When Bush shook hands with Rodriguez, he had no idea how damaging this WTC employee’s account of 9/11 would be.
November 30, 2010
By Craig McKee
It’s something you won’t hear about in the mainstream media. A loud, devastating explosion in the sub-basement of the World Trade Center’s North Tower BEFORE the impact of an airplane that hit between the 93rd and 99th floors.
That was the account of William Rodriguez, who was a 20-year employee of the World Trade Center when the towers were destroyed on Sept. 11, 2001. He was later hailed as a national hero for pulling people out of the buildings, saving a number of lives that morning. He was believed to be the last person to escape the North Tower before it fell. He was even photographed with President George W. Bush. Now, the government doesn’t want to hear anything he has to say.
No matter how well known he is within the 9/11 Truth movement (in fact he’s one of its best known figures), very few others have heard the things he has to say – things that make the purveyors of the official story very nervous.
That’s because if what he reports is true, then the official story can’t be. That official version contends that airplane impacts and the resulting fires were solely responsible for the collapse of the twin towers. But if his account of Continue reading →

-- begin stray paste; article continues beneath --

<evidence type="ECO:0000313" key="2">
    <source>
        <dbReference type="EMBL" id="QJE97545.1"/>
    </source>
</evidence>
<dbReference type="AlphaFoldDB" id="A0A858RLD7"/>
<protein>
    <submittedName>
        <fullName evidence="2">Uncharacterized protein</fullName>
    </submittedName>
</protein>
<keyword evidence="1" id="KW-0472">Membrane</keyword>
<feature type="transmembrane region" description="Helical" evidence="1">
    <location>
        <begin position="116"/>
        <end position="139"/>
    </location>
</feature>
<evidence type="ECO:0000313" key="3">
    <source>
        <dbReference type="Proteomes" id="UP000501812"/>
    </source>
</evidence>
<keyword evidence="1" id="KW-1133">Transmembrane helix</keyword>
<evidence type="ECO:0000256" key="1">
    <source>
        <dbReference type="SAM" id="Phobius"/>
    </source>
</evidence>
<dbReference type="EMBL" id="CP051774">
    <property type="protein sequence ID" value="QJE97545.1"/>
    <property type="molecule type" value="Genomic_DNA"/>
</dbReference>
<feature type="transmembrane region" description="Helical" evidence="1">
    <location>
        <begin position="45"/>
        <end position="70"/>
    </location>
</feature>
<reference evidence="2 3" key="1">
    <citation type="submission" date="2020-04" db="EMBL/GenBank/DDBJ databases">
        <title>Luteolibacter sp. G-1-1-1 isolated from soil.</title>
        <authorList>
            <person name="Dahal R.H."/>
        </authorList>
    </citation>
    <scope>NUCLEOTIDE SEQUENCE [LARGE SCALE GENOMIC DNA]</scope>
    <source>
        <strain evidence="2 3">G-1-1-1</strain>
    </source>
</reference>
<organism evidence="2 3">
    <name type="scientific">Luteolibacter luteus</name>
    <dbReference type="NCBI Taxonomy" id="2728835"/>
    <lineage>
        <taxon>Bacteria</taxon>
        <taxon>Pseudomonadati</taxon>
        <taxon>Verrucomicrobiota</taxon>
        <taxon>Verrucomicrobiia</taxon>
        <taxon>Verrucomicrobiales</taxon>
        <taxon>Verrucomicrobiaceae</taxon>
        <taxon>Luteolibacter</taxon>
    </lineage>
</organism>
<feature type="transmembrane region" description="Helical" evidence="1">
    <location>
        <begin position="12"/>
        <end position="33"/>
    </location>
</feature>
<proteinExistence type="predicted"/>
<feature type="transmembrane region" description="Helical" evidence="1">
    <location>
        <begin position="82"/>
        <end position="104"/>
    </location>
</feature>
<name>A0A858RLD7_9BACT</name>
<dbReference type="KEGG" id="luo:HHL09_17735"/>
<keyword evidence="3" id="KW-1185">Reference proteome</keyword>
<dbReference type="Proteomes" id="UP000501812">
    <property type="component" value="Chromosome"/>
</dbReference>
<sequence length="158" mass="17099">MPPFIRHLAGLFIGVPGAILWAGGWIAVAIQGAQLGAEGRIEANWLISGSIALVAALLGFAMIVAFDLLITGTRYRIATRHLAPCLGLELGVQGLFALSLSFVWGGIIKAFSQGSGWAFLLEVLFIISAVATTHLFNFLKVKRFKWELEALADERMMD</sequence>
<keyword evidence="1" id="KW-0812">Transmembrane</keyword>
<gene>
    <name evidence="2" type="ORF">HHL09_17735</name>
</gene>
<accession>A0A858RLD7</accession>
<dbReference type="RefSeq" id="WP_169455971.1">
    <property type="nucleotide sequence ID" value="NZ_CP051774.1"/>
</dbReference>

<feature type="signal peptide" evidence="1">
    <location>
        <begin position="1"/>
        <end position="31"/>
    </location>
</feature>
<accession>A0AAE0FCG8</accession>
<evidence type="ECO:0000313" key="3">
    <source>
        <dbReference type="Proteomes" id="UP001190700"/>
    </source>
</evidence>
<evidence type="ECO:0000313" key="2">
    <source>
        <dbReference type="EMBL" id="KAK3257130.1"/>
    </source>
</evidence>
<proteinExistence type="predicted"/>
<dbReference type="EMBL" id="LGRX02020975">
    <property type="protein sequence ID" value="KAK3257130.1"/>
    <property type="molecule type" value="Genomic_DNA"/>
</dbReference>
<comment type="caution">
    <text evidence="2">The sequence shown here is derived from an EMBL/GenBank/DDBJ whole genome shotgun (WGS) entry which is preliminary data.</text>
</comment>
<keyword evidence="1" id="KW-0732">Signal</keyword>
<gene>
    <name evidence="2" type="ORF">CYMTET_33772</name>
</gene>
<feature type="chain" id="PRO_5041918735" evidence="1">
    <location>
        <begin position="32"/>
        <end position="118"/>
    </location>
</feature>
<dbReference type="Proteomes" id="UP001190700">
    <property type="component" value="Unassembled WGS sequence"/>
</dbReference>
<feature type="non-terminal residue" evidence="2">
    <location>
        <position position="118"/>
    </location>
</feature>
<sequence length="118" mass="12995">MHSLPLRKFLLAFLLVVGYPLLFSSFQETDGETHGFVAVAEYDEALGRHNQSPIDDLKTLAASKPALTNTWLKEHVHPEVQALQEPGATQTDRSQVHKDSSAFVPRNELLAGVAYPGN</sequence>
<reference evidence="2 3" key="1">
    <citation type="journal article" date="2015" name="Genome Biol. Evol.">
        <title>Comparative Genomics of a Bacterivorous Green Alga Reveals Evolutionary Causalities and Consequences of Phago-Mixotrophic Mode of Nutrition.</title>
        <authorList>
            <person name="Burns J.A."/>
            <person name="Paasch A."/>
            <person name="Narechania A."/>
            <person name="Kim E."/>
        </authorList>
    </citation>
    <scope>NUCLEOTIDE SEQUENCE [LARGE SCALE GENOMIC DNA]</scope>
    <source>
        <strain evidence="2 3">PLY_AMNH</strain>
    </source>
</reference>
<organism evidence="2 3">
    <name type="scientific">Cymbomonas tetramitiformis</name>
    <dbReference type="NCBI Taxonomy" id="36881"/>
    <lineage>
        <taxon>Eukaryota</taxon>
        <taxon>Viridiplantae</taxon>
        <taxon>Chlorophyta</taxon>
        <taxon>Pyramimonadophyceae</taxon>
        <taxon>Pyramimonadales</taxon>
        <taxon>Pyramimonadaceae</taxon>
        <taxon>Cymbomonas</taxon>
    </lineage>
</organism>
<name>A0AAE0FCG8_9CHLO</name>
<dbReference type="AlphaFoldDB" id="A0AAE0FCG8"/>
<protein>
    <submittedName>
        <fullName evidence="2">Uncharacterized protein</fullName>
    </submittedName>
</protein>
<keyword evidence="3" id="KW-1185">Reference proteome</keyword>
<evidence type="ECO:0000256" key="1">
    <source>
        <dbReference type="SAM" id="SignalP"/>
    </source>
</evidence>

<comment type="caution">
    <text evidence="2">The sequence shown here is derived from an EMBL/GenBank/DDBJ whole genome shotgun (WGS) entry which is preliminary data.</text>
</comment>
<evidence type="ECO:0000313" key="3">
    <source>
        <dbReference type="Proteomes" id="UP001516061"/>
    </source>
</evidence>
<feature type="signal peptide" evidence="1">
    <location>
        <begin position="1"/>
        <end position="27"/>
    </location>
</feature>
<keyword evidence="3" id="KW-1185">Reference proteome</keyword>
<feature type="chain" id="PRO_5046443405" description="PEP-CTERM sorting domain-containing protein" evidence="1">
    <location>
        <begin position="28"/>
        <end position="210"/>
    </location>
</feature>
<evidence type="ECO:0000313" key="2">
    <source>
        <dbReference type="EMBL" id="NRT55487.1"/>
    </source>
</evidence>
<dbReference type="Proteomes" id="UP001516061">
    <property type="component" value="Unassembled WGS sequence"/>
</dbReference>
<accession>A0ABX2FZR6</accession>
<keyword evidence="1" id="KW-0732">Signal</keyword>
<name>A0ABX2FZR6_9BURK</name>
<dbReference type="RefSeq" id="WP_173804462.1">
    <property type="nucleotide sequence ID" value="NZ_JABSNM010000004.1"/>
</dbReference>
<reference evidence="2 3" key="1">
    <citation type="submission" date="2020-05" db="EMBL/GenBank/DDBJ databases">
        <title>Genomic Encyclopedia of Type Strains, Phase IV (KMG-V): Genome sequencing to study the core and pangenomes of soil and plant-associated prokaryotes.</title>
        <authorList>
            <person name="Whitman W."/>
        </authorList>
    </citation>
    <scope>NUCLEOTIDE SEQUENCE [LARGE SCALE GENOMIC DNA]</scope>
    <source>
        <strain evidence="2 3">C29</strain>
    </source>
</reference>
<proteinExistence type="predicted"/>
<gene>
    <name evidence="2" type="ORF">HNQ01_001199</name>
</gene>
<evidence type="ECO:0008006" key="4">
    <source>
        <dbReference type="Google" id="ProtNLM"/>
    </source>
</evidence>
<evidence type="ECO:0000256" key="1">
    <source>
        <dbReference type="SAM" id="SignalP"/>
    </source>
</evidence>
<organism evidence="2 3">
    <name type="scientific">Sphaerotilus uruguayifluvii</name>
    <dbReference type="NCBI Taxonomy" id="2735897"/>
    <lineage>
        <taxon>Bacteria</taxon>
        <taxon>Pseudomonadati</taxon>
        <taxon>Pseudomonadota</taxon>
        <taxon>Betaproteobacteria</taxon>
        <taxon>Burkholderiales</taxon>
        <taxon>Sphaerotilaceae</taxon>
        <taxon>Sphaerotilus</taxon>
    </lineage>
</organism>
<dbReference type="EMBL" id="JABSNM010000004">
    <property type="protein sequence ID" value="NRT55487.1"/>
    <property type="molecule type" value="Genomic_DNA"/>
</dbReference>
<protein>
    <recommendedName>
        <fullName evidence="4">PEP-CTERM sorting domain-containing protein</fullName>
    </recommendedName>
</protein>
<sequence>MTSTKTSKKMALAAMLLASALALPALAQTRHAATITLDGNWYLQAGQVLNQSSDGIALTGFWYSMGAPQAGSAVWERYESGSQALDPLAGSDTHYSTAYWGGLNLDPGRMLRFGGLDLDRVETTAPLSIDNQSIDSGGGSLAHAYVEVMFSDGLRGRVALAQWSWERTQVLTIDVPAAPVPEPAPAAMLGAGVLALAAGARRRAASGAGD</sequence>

Many of us can’t believe explosives were placed in the World Trade Center because it would be impossible to “sneak” them in with so many people watching.
This assumes a lot of things. First, it assumes that people are paying attention when “work” is going on in the Trade Center. Secondly, and more importantly, it assumes that even if people raise questions that someone is going to listen to them.
Scott Forbes, who was a senior database administrator for Fiduciary Trust, located on the 97th floor of the South Tower received a remarkable notice three weeks before the 9/11 attacks. The Port Authority of New York informed his company that there would be a “power down” on the weekend of Sept. 8 and 9, 2001. This would mean that all power would be off in the top half of the south tower for most of the weekend.
Forbes has called this unprecedented, because to have a data centre lose power for two days requires major preparations and disruption. He reports that as part of the power down, all security cameras and security door locks were non-operational for about 36 hours. “Remember there were no security locks on doors or security cameras, so access was free unless Continue reading →